What does "AR" stand for?
AR stands for Accessible Radiation. The laser class of the projector is specified according to the Accessible Radiation (AR). It is the maximum possible emission that may exit the laser aperture. Limit values are given in IEC 60825-1 „Safety of laser products, part 1".
The MPE in contrast to the AR references the laser emission in a public area - which is completely different!
Laser damaged camera sensor / video projector - was it dangerous for human eye as well?
If your camera sensor or video projector has been damaged by laser beams, the show was not necessarily dangerous for human eye:
Camera sensors and video projector LCDs are much more sensitive to light impact than the human eye.
If filmed from a distance, lasers normally don't harm camera sensors, but if you zoom into the beam, the optics act like a burning glass - and focus the already very sharp beams to the sensor (which in most cases is also no "real size" sensor, but a smaller one -> even more impact)
The human eye does not zoom, and the reception area is much larger compared to the actually projected image on the retina.
A safe laser show (class 3R in MPE area) does not harm human eyes but can damage your camera/photo sensor or video projector.
Do lasers damage video or photo cameras?
Yes, lasers can damage video cameras.
This is due to the very focused rays. A video camera has a very sensitive sensor to transform the immitting photons to electronic impulses. Laser beams have a very high energy density in the point where they hit the camera sensor. The distance to the laser is a crucial factor: The farther away from the laser source, the less dangerous is it to film the laser show.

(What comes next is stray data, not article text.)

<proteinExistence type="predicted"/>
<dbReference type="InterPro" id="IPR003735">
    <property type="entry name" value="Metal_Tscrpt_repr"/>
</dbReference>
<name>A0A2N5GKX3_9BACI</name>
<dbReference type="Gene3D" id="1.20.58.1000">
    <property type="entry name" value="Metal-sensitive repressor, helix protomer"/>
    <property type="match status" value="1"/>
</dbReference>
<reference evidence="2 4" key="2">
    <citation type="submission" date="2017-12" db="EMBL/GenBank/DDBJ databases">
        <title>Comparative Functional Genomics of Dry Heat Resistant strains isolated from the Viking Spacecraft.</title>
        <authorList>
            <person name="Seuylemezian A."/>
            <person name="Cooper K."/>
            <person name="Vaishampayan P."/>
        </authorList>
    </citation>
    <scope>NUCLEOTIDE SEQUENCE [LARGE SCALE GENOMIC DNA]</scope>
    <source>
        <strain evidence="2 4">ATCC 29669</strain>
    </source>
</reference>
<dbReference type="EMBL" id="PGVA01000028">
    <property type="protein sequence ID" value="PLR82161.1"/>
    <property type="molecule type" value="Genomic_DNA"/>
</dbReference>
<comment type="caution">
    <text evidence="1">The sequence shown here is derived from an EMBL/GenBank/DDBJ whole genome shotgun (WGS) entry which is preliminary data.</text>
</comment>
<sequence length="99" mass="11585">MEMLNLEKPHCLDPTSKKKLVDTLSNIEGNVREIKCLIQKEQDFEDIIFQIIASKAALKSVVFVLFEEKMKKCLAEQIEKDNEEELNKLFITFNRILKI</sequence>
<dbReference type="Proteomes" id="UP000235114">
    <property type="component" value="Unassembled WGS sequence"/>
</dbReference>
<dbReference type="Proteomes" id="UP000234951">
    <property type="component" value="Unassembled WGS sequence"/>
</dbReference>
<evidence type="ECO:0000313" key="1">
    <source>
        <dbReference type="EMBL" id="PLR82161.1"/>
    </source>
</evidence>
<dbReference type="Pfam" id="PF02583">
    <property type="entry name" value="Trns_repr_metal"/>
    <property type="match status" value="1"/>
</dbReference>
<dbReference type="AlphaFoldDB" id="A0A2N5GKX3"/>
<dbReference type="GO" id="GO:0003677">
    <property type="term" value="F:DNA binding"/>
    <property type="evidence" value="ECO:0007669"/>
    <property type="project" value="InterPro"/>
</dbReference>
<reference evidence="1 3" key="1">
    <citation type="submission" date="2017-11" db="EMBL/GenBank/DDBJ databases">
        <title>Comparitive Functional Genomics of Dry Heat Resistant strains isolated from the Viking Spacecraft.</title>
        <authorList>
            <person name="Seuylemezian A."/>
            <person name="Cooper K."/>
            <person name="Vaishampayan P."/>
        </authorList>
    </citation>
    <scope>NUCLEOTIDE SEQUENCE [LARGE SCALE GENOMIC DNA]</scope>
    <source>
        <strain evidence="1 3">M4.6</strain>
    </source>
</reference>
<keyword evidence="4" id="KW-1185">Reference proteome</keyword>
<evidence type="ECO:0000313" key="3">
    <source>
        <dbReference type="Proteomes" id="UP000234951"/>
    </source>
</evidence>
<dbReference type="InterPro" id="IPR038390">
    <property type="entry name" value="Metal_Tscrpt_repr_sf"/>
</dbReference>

Using an optical zoom (or other lenses) increases the danger of damaging the camera sensor, as it focusses the beams even more to the sensor.
In professional laser shows, the laser operator normally specifies certain safety zones in the software to have the laser blanked off at the camera positions.
Do not film laser shows from a very close distance!
Do not zoom into the laser beams!
Do I need special knowledge to operate a laser projector?
In general there is no deeper knowledge necessary to operate a laser projector in a physical sense. However, laser light may be quite dangerous if it is not properly used.
Due to the coherence of the laser light (same direction and wave characteristics of the light - different to normal light sources), the very sharp rays can be dangerous to human eye or immission sensors.
However, if you respect you local laser safety regulations, it is possible to make a safe laser show.
The regulation IEC 60825-1 is internationally valid and provides information about laser safety terms. Most countries refer to that regulation in context of laser safety.
However, some countries may have much more fear of the "laser mystery" and thus may have stricter regulations.
However, the responsibility for laser operation is with the actual operator. So being careful is most important.
Some things we recommend to respect:
- - never shoot single beams to the audience. You may shoot them above their heads (min height 3m) as strong as you like.
- - use a safety shut-off option (button etc.) to be able to switch of the system, e.g. if somebody tries to manipulate the lasers during operation or if somebody enters the laser safety area
- - keep people under age away from laser devices
- - familiarize yourself with laser safety prior to operation. Some countries (very few only) may need a Laser Safety Officer on site during operation
Laser projectors are not dangerous themselves - the danger always comes from improper operation.
What is the required minimum distance to a laser projector to do a safe laser show?
There is no general value available to determine the actual necessary distance. There are many factors relevant to the actual determination. Please see only a few:
Scan speed, point rate, scanned pattern, beam divergence, the output power of the laser projector, the beam diameter at the aperture, etc.
Internationally the IEC 60825-1 Laser Safety Regulation applies.
It defines the power of laser class2 in public area as safe for laser shows.
If people can walk underneath the mounted laser system, minimum mounting height is 3m. Please respect the actual emission in public area to not exceed laser class 3R.!